Another monument to a country's founder up for re-examination. This time, it's George Washington
Panel recommends updating monuments, including to Washington, D.C.'s namesake
Here's a vivid illustration of the axiom that, on any given day, any political controversy in Canada has an equivalent in the United States that just happens to be bigger.
In this case, much, much bigger. And taller. And a few dozen tonnes heavier.
This latest example comes just as Canadians are reacting to protesters in Montreal toppling a statue of the country's first prime minister, Sir John A. Macdonald, over his treatment and policies toward Indigenous people.
A working group in Washington, D.C., on Tuesday recommended renaming, removing or recontextualizing a variety of monuments in the city, including one gargantuan one destined to grab attention: the Washington Monument.
That's the 74,000-tonne obelisk, 169 metres tall, that towers over the skyline of a world capital — a world capital, it so happens, named for George Washington.
The first American president was not just a revolutionary hero who later established a centuries-long tradition of peacefully relinquishing democratic power.
He also owned slaves. He even paid slaves for their teeth.
Group asked to consider city's modern values
Tuesday's report came weeks after Mayor Muriel Bowser asked the working group to study government-owned facilities and determine whether their names reflected the city's modern values.
"Public buildings, monuments and spaces must reflect D.C.'s current values, not those from centuries ago," said the mayor's adviser, Beverly Perry, when the group was announced in July.
"As our values and cultural understandings change over time, our commemorative symbols must change to portray our values."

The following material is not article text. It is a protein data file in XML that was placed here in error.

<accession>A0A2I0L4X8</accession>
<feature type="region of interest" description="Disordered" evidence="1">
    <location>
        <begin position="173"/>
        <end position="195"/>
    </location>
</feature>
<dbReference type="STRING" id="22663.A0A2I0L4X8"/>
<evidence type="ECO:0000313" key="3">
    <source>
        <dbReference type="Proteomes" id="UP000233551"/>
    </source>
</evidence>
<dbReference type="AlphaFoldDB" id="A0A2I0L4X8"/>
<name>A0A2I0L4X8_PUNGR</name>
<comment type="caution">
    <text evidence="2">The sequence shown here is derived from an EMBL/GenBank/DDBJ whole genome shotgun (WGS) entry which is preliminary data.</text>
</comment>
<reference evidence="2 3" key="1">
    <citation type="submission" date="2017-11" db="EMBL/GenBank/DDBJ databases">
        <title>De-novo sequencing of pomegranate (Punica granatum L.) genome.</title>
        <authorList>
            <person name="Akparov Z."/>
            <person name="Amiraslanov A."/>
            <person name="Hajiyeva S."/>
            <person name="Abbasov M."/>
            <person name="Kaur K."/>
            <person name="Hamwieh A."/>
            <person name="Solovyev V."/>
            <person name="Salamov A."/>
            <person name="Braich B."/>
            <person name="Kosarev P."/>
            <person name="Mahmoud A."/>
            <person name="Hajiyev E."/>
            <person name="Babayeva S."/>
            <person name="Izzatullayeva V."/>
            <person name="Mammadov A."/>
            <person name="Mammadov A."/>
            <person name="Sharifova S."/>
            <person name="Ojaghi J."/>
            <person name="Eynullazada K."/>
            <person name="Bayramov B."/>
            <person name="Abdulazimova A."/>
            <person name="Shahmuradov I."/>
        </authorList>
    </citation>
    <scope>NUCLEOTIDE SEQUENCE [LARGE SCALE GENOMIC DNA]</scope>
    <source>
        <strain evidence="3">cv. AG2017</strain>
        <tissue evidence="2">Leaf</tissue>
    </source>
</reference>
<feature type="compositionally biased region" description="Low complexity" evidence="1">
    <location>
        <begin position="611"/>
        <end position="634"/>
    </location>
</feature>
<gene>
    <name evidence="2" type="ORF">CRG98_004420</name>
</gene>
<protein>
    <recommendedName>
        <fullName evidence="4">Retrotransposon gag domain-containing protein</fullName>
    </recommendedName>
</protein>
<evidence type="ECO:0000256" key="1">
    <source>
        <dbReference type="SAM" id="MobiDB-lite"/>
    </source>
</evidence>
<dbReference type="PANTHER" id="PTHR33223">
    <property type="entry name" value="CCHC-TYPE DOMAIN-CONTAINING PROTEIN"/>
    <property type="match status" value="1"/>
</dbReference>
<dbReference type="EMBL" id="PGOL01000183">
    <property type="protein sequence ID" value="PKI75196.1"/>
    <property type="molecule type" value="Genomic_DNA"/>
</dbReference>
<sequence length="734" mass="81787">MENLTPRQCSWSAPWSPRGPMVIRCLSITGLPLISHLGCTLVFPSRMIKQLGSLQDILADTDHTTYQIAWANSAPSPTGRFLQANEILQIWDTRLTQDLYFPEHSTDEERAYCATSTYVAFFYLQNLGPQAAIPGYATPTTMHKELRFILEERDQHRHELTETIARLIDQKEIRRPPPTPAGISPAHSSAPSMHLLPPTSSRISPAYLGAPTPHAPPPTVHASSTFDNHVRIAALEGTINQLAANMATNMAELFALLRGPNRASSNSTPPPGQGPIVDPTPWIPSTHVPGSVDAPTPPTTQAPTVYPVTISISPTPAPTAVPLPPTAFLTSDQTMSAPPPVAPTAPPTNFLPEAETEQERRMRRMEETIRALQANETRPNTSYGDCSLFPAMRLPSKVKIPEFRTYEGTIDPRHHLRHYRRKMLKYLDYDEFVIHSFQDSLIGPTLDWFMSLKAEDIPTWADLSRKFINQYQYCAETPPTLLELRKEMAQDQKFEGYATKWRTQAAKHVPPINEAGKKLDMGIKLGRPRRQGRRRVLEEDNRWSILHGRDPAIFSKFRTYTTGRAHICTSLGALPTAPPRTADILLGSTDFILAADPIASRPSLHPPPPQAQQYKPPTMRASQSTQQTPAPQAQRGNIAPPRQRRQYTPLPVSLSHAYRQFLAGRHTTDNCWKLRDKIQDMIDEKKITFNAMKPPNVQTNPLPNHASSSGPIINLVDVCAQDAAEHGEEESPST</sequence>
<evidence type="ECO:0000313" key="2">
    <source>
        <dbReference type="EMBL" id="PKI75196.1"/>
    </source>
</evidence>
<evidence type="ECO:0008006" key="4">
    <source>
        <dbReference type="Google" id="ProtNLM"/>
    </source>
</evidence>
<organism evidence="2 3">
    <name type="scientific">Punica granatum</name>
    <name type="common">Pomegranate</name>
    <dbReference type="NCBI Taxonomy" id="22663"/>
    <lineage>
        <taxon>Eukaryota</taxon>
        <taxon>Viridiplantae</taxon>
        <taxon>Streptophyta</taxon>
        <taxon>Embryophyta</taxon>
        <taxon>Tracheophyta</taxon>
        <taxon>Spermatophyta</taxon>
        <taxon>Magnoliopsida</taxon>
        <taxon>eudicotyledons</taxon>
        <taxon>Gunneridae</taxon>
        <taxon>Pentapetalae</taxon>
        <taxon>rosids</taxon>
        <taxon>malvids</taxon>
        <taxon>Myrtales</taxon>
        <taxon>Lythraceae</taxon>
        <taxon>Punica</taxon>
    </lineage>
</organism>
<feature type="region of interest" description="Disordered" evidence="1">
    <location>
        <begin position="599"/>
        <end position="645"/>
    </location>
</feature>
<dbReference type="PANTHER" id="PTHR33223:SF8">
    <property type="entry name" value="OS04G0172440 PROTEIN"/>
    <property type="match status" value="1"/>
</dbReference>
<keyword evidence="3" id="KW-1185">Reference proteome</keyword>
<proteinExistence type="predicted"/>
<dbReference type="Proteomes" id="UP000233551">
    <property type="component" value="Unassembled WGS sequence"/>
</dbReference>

A major difference with what occurred in Montreal is that this development is happening through a democratic process.
The working group in Washington held a virtual town hall with 275 participants and received online feedback from more than 2,300 people, during which 63 per cent of respondents expressed a desire for some changes to the names of public monuments.
Not happening soon
Its report concluded that of 3,050 properties in the U.S. capital, 153 had problematic names.
It recommended that a number of local properties such as schools be renamed — including those named after presidents Thomas Jefferson, the author of the Declaration of Independence and also a slave-owner, and Woodrow Wilson; telephone inventor Alexander Graham Bell; Francis Scott Key, author of The Star-Spangled Banner; and founding father Benjamin Franklin.
Franklin actually denounced slavery later in life, but earlier on he owned slaves and ran slavery ads in his newspaper.
Changing federal properties is far more difficult than renaming schools. So don't count on the Washington Monument being toppled, renamed or rebranded any time soon.
Campaign issue for Trump
The paper urged the mayor to use her seat on the U.S. National Capital Memorial Advisory Commission, a mostly federal body, to convince the federal government to rename, relocate or add new context to several federal assets.